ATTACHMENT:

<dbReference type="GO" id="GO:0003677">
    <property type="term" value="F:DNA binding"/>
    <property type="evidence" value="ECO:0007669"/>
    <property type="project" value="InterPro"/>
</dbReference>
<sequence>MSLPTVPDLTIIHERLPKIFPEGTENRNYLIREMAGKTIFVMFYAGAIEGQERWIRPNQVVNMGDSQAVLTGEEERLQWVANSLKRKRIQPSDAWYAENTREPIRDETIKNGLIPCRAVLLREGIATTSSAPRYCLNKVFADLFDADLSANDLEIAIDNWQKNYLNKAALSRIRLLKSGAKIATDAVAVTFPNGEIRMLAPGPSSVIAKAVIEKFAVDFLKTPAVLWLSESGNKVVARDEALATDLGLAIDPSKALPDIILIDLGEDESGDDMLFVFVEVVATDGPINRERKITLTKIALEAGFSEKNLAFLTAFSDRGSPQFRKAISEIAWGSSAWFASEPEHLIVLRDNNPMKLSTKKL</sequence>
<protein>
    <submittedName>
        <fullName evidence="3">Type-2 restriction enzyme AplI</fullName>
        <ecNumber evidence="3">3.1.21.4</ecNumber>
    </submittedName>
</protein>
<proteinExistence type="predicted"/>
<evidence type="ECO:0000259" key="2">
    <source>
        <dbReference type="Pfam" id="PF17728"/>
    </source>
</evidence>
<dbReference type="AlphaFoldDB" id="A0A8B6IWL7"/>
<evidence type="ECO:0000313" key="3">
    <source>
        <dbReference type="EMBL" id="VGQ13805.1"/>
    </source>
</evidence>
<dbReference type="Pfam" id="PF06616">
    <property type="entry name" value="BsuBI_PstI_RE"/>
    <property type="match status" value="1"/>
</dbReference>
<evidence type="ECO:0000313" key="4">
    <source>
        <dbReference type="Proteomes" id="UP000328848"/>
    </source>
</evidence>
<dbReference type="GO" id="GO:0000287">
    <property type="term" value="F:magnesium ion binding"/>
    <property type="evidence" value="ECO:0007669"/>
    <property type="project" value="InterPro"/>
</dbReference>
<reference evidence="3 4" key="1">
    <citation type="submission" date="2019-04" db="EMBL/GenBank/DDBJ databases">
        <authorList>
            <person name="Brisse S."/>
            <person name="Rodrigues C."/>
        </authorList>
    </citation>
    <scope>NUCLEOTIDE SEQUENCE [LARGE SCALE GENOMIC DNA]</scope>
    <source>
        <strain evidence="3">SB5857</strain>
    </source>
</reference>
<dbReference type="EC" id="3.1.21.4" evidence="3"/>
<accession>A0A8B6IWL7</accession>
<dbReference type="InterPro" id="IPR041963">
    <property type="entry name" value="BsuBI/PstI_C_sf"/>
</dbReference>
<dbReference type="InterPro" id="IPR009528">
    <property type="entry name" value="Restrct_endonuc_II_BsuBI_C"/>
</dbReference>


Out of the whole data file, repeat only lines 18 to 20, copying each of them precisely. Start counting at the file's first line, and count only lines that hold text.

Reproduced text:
</evidence>
<dbReference type="AlphaFoldDB" id="A0A8B6IWL7"/>
<evidence type="ECO:0000313" key="3">